The experiment begins

Peeing on your face is all about timing. Peschek-Bohmer and Schreiber recommend the "midstream morning urine" to be the most effective at clearing up acne and dry skin. The Damar Tantra, for what it's worth, also suggests using midstream flow to get the good stuff, and it seems wise to follow the Damar Tantra's words when it comes to obtaining premium pee. The reasoning is that the first portion of the urine flow contains waste released by the initial flushing of the urethra, and the last portion doesn't contain any significant nutrients.

My intention was to replace my morning face wash with urine. I tried to get my two sisters to join me in the name of sisterly bonding -- one of them, Roshan, flat-out refused (completely understandable), while the other, Yasmin, agreed but apparently kept "forgetting" in the shower. Whatever, I'd be fine on my own.

If anything, it was a little sweet. I swear.

For the first few days, I waited for my urine to hit its midstream peak, then I peed on a cotton swab and dabbed it on my face. Instead of rinsing it off, I let it dry. I was worried about the odor, so after every application I made Yasmin sniff my face. She's pretty honest about these kinds of things -- she's the first person to tell me when my unibrow is coming in a little strong -- so I trusted her verdict that it didn't smell. If anything, it was a little sweet. I swear.

For about a week I followed the same procedure of wiping urine onto my face in the morning and not washing it off. By day eight, my skin hadn't changed for better or worse. I chalked up the lack of progress to the quality of my urine – I was using fresh morning urine, but it wasn't from the first pee of the morning. I reasoned that if wanted to see real results, I'd have to truly use the first bright-yellow pee of the day, which according to my trusty guide Urine Therapy, is the most potent because it's been in the body the longest. If they say the morning pee has all of your body’s natural, beautiful face-making powers in it, who am I to question?

My face was no longer an inflammation zone, but was urine responsible?

It's a little hard to remember to wipe pee on your face when you're half-asleep in the morning, so I set a wake-up reminder on my phone for my "facial treatment” (it seemed less conspicuous than the original one, "pee on face!!!!"). Similar to before, I waited until my urine was midstream to pee on a cotton swab, wiped it across my face, and let it dry. I usually go on a run in the morning, so I waited until after I worked out to shower -- I still didn't use face wash, but I did rinse the sweaty, pee-tinged residue off my face with water.

After a few days on this new regimen, my skin took a turn for the worse. The tiny red bumps I was trying to eliminate were bigger and redder, and the skin around them drier and scalier. Weird skin reactions call for immediate action, so I stopped my intricate morning pee routine. Soon after, my skin started peeling, and when the peeling stopped a few days later, my face felt softer than it had in months. The bumps were gone and my face was no longer an inflammation zone, but was urine responsible?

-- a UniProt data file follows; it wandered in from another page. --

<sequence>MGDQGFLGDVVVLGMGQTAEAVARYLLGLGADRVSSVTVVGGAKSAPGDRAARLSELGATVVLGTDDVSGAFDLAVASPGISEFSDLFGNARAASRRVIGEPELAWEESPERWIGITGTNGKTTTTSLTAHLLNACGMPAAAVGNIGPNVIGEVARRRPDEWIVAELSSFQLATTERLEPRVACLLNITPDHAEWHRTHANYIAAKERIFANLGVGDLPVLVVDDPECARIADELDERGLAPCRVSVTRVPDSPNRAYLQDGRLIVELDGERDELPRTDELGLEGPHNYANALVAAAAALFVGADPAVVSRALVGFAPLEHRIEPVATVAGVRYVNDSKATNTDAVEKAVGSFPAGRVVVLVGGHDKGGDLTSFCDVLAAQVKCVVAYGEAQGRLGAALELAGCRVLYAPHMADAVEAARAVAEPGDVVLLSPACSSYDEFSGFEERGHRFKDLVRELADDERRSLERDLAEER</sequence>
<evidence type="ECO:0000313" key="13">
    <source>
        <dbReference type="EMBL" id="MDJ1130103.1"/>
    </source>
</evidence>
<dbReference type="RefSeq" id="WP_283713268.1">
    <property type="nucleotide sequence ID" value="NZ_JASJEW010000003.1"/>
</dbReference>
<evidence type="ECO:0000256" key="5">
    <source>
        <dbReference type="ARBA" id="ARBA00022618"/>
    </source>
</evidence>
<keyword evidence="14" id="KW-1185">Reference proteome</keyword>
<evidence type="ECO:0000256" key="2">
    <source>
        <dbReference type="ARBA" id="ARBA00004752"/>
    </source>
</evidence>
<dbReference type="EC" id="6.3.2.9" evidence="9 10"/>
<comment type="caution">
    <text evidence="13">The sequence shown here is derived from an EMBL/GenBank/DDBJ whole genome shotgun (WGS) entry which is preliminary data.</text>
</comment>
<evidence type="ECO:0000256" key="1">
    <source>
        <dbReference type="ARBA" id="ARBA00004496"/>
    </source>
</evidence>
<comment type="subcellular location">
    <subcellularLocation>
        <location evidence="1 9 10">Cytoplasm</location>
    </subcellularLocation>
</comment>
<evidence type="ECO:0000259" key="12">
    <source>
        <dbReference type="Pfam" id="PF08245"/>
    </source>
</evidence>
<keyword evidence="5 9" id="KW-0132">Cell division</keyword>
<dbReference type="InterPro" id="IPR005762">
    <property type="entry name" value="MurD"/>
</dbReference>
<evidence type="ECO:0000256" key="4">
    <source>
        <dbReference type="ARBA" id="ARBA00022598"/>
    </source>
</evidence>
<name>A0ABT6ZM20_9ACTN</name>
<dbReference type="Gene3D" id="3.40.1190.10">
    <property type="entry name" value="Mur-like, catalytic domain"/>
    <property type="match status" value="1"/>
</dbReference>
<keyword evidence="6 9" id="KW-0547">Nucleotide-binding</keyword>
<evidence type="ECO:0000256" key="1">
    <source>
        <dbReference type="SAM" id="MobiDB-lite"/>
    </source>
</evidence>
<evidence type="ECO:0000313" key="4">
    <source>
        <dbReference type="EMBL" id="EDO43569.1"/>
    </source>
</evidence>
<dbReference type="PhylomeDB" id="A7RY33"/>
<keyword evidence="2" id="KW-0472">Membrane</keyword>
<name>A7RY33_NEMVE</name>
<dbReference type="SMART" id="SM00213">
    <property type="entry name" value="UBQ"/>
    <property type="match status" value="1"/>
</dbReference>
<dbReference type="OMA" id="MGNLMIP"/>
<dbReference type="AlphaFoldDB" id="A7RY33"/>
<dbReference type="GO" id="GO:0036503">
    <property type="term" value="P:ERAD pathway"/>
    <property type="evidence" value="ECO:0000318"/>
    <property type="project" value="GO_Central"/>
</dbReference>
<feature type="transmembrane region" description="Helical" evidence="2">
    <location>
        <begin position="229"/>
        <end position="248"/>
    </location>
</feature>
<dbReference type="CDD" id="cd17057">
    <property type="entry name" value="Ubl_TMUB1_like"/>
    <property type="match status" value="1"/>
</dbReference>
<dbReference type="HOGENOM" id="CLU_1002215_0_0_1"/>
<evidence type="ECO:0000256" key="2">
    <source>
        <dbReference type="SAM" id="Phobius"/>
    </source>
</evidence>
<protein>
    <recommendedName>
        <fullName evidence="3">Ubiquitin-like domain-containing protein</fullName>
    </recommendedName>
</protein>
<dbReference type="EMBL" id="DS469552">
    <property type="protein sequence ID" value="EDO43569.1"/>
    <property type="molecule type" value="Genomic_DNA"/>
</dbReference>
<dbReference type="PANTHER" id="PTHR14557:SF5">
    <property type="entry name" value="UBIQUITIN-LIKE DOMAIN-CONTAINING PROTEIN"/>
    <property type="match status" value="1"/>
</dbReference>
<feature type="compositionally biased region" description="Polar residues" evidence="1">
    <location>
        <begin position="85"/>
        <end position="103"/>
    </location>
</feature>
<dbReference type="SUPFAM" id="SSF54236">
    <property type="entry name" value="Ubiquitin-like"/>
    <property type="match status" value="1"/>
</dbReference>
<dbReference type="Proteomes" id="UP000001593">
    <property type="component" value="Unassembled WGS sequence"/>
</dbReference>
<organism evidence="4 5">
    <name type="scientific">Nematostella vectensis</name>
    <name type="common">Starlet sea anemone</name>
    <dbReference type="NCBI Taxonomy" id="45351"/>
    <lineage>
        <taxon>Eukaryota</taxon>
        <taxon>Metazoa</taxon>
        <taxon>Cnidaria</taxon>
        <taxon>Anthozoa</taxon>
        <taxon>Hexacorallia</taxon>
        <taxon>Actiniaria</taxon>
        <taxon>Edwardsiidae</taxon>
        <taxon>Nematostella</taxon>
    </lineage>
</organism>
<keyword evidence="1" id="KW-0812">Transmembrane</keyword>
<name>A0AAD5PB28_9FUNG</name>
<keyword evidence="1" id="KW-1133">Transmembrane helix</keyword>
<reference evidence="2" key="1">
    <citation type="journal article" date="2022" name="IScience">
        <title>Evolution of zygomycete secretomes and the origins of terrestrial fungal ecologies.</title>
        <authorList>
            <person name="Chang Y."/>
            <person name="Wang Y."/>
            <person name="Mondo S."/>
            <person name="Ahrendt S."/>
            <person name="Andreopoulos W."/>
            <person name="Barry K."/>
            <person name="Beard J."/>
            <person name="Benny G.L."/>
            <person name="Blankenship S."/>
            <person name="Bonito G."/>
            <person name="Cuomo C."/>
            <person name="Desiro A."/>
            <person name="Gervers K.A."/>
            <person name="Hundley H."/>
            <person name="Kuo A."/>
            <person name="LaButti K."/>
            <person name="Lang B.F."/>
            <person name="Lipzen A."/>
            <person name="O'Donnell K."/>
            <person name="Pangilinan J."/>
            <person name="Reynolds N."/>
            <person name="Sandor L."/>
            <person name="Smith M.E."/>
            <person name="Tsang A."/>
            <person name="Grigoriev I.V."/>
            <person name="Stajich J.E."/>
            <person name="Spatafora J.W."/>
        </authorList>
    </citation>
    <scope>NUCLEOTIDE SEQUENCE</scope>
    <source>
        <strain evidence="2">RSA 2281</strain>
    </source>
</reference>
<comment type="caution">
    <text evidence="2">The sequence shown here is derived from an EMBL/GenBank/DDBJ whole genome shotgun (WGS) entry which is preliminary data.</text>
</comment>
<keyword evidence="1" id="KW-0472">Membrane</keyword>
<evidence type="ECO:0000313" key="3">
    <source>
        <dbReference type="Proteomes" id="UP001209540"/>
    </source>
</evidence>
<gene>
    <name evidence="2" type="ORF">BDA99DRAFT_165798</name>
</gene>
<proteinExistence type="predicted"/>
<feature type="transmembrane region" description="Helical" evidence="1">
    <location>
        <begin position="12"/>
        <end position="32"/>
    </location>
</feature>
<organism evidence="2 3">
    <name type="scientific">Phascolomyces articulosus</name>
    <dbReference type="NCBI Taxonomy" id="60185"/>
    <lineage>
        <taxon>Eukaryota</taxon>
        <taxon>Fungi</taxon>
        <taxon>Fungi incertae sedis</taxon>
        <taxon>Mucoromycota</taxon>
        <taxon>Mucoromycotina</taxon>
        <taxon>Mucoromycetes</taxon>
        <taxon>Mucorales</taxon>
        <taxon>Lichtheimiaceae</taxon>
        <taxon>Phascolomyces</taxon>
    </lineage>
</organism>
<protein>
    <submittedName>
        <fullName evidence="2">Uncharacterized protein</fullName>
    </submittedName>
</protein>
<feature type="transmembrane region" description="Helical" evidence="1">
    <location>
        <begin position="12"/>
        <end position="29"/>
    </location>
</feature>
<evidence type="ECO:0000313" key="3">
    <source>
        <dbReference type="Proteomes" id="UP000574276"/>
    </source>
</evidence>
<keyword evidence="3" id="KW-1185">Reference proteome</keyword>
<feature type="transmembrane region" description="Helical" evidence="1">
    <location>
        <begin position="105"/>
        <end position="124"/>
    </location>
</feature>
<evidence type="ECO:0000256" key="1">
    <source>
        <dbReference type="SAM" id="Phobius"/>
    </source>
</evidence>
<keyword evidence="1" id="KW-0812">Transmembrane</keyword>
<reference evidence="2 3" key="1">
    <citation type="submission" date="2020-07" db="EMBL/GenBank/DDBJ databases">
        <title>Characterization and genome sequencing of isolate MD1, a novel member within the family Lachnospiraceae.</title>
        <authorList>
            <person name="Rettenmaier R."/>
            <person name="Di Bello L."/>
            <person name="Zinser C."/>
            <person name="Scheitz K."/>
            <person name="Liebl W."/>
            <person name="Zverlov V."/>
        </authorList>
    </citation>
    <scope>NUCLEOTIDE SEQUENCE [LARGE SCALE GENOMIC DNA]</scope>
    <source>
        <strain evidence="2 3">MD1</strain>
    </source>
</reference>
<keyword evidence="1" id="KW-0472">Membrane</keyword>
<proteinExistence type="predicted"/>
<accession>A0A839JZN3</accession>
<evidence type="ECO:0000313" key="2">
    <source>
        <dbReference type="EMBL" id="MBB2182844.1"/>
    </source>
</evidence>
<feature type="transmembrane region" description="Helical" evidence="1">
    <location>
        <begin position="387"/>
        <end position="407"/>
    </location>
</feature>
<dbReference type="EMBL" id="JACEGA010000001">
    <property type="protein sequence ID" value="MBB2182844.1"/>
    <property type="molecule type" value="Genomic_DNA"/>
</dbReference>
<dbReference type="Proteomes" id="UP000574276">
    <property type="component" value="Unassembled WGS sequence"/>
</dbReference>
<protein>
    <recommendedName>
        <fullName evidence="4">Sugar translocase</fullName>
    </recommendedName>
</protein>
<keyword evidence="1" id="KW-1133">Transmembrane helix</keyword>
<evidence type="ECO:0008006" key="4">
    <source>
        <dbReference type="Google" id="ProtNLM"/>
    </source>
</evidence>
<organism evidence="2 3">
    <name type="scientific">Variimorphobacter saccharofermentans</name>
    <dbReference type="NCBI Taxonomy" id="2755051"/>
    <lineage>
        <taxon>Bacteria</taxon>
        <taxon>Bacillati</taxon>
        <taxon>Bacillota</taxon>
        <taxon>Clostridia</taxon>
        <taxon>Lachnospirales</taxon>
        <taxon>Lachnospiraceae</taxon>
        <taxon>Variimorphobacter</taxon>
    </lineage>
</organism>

It's possible that my face went through an intense cycle of exfoliation, but it's probable that the urine just aggravated my skin. "If you use urine too much, it can irritate the skin," confirms Dr. Shah. "That's why babies get diaper rash -- because urine is left on their skin."

After talking to Dr. Shah and Googling images of "diaper rash on face," I concluded that I probably got a low-grade version of it. That's right: I put pee on my face for better skin and all I got was this lousy diaper rash facial. Luckily, I was on vacation and didn't have to see anyone worth impressing.

You, too, can have a pee face like mine

Dr. Shah doesn't recommend using urine on your face -- not because it's dangerous or can cause a reaction akin to diaper rash, but because it's just not that effective. "Urine is primarily water and there's very little urea in it," she clarifies. "It contains less than 5% and actual skincare products with urea contain 10% or more."

If you're looking to reap the dual exfoliating and hydrating benefits of urea, there are better products on the shelf. Urea itself is an organic compound that's made in an industry setting, and doctors prescribe it for conditions associated with dry and scaly skin, like psoriasis, ichthyosis, corns and calluses, and dystrophic nails. It's available in over-the-counter products, too: Eucerin makes moisturizer with up to 10% urea and La Roche-Posay has a urea-based line of products.

So, did I have to wash my face with pee for two weeks to get rid of my dry skin? Absolutely not. Would I do it again? If the occasional dab of urine on my face means I'll age without wrinkles, I could be convinced. In the meantime, I'll just go buy some urea cream.

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Elaheh Nozari is an editor at Thrillist who is actually an extremely hygienic person. Follow her on Twitter @ellie2635.